The Royal Society and CBI have launched a new report finding that to support science, technology, engineering and mathematics (STEM) education in the UK, businesses need to collaborate more with teachers.
With most young people saying they pursued STEM subjects due to an inspirational teacher, working with teachers is the best way to secure the UK’s future STEM workforce.
Making education your business: A practical guide to supporting STEM teaching in schools and colleges sets out five steps to help businesses structure their work with schools and colleges.
The Royal Society and CBI have produced a practical guide, which features case studies illustrating how businesses like Dyson and IBM, as well as smaller companies, have successfully worked with schools and colleges.
The Royal Society strongly advocates better engagement between teachers, industry and academia. Supporting teachers to deliver high quality STEM allows teachers and young people to see where STEM subjects can take them and relate the classroom curriculum to real world, work-related examples.
Inspirational teachers clearly have a central role to play in showing young people that studying STEM will help them take advantage of the exciting opportunities our increasingly technologically driven and globally-connected world has to offer – Tom McLeish
Businesses already recognise the positive role they can play in education, as demonstrated by CBI and Pearson’s latest Education and Skills Survey which showed that over 70% of companies have links with at least one school or college. However, the widening skills gap and fast-changing economy demonstrate the need for more to be done to support education – particularly in STEM careers where there is an acute workforce shortage.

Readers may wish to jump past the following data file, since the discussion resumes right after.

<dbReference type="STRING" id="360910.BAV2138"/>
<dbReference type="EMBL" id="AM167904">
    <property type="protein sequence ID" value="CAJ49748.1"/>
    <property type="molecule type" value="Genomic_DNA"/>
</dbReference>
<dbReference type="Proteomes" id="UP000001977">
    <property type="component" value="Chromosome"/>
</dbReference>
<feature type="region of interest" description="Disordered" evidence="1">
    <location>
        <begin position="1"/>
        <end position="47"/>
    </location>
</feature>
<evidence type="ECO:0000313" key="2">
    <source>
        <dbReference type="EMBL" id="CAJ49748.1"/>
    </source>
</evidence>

The benefits of education engagement for businesses can be significant, from staff development and skills building, to community relations and competitive brand positioning.
Professor Tom McLeish, Chair of the Royal Society’s Education Committee, said: “Inspirational teachers clearly have a central role to play in showing young people that studying STEM will help them take advantage of the exciting opportunities our increasingly technologically driven and globally-connected world has to offer.
“By working together with teachers and forging strong links with schools and colleges businesses can support STEM teaching and invest in the UK’s future workforce. Many UK businesses already use their skills and know-how to have a positive impact in schools and colleges across the UK. We hope this practical guide will make it easier for businesses of all sizes to support STEM education in imaginative ways, and design an effective school or college programme which supports teachers and inspires the next generation of STEM professionals.”
Neil Carberry, CBI Director for employment and skills policy, said: “Many industries rely on a supply of science talent, at both graduate and technician level, but shortages are appearing that will hold our economy back.
“Businesses of all sizes are facing a serious challenge to access enough of these skills to compete and grow, so we must equip more young people with the skills that will create flourishing careers and allow them take advantage of future opportunities.
“Many firms work closely with schools in their communities, but more can always be done so we must ensure these interactions not only have a clear goal but also support teachers in inspiring pupils to pursuing these critical subjects.”
Publication of this guide coincides with the launch of a new report from Project ENTHUSE, a partnership between businesses, charities and government that provides funding and support for high-quality professional development for teachers and technicians in the STEM subjects.
“Why your business should go back to school: how you can inspire the next STEM generation to help businesses support STEM in schools” offers guidance for businesses that are looking to provide support and inspiration for STEM in schools. You can download the report here: www.stem.org.uk/next-generation.